Patricia Papa was setting up for Thursday’s big event at Faneuil Hall with the busy, agitated air of someone who needed a distraction. Boston’s film director and special events coordinator has worked for the city for three decades, under three mayors. Nothing had hit her like the impending departure of Mayor Thomas M. Menino. He’s like family, she said.
“It hurts to see him not be mayor anymore,” said Papa, director of the city’s film bureau and special events liaison. “He’s the face of the city. He always will be.”
Hours earlier, she had left Menino’s office looking distraught — one of a parade of city employees who streamed through the mayor’s office to pay their respects to Menino in what started to seem like a living wake. Some aides left wiping their eyes or visibly upset. Others talked up the good times, saying he was going out on a high note. All credited the work ethic of a public servant who had worked doggedly for constituents for 20 years and who worked them just as hard.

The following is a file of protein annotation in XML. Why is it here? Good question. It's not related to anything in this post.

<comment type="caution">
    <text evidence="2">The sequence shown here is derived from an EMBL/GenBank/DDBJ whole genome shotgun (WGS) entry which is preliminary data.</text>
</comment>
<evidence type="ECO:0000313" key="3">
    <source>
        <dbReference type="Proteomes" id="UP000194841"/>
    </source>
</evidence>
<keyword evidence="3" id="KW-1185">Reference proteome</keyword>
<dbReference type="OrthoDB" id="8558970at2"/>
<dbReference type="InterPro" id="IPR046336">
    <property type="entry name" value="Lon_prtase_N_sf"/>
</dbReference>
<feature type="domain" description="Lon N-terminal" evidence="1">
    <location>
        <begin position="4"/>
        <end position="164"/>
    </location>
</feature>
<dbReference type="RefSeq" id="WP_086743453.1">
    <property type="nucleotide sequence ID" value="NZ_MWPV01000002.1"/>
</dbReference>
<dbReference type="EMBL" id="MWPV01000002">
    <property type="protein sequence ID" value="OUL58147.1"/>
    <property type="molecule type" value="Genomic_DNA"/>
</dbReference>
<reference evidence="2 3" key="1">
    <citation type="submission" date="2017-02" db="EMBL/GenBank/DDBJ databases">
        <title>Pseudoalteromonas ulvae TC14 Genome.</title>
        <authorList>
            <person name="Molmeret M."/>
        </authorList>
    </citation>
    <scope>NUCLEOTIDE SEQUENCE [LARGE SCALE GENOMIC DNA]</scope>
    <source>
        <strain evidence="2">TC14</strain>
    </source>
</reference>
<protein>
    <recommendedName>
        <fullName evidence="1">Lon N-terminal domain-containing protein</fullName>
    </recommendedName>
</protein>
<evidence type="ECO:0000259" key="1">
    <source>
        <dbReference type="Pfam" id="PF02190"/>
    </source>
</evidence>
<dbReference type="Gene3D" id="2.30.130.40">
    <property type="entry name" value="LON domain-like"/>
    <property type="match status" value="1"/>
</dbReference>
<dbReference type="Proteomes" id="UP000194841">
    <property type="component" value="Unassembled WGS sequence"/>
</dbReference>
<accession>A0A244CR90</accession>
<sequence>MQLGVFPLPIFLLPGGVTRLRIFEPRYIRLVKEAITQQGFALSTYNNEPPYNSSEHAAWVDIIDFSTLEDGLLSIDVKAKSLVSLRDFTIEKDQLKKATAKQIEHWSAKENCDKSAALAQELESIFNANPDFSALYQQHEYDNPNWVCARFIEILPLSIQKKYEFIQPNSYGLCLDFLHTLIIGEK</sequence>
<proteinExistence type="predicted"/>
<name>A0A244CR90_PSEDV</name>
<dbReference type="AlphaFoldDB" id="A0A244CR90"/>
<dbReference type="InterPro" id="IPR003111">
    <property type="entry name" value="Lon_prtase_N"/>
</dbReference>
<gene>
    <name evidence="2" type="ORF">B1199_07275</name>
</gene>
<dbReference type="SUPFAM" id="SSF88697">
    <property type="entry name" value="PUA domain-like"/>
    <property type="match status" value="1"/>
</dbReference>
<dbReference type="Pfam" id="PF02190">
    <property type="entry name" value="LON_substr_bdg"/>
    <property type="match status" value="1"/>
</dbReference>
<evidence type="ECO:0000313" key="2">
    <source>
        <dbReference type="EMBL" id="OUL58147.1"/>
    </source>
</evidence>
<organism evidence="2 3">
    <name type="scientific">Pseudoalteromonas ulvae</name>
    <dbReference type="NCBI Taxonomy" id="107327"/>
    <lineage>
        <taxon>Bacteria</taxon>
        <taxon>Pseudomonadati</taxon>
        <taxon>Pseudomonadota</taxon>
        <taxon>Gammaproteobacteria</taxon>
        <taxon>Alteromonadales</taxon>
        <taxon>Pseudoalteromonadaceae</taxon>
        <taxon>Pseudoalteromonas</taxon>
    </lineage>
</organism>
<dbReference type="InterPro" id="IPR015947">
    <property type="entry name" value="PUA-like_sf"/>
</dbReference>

A famously tough and demanding boss who drilled down on the small problems of neighborhoods and beat back any perceived slights to his authority, Menino surely wasn’t easy. But with his famous devotion to the city and the fierce loyalty he commanded from his aides, the prospect of him leaving City Hall left many dumbstruck.
“The way that he approaches the job, it’s all about the people in the communities and helping those people. You don’t mind that he’s tough on you,” said Sean Regan, 30, neighborhood coordinator for South Boston in the Department of Neighborhood Services. “I believe in him . . . That makes it all worth it when you’re able to actually help people.”
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